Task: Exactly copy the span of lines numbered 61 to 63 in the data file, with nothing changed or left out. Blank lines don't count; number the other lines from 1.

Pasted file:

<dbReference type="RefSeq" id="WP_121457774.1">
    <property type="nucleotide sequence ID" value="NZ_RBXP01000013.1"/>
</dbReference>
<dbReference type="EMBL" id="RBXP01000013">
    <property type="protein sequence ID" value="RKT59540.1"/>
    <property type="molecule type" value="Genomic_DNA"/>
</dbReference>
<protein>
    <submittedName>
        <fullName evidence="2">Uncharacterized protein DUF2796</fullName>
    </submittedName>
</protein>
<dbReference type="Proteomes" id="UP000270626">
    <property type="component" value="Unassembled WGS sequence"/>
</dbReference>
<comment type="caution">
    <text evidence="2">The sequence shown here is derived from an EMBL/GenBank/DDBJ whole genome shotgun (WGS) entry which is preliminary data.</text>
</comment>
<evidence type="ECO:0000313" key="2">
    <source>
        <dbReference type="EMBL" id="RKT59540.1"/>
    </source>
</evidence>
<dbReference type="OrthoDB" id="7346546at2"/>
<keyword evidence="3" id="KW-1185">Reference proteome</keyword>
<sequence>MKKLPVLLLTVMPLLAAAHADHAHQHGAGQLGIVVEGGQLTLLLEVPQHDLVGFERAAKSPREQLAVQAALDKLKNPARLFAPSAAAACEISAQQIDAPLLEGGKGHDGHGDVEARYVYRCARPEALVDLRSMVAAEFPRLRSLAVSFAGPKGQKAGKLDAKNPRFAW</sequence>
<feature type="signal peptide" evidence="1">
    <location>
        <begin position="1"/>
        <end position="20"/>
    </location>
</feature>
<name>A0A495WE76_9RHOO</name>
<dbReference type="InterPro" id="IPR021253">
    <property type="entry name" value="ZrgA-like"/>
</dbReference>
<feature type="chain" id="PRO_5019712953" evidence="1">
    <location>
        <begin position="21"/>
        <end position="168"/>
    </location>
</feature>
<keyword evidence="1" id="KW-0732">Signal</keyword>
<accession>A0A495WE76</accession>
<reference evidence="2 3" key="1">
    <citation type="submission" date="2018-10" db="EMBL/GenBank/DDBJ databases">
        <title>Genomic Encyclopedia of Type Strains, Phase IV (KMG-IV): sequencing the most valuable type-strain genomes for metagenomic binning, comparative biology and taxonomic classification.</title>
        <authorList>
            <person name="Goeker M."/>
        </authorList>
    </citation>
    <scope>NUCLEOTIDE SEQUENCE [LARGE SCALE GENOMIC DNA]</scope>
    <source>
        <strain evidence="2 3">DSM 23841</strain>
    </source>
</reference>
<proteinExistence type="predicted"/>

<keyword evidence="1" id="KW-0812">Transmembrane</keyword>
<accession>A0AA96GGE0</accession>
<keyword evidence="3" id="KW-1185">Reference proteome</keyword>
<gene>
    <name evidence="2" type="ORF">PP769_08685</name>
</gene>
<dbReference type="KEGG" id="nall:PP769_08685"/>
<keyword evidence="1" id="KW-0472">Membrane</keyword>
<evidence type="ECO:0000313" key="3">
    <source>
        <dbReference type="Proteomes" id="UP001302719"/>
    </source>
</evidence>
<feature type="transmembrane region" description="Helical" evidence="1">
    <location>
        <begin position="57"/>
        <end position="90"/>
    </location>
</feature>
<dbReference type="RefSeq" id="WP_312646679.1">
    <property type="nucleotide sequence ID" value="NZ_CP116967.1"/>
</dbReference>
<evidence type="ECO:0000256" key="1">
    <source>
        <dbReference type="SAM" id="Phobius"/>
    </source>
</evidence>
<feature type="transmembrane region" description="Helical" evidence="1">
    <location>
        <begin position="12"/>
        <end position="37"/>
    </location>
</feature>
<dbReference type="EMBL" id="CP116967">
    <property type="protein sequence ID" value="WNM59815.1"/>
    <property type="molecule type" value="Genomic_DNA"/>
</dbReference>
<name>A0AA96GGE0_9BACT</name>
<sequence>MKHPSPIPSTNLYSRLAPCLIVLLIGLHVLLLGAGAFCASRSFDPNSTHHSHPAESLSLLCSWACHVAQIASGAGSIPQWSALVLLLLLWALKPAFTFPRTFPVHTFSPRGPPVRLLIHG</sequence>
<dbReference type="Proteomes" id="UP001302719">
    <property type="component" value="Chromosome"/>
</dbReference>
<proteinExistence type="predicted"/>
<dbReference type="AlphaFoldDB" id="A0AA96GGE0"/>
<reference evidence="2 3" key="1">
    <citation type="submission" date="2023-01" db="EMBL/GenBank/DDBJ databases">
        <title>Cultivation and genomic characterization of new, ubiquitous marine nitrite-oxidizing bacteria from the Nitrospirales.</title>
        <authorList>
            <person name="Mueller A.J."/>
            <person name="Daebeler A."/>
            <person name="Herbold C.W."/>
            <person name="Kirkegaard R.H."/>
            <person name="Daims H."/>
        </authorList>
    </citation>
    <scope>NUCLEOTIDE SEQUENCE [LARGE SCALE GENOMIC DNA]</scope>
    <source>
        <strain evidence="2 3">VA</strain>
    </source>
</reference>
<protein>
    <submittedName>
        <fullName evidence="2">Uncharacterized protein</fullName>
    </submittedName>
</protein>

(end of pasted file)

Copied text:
<gene>
    <name evidence="2" type="ORF">PP769_08685</name>
</gene>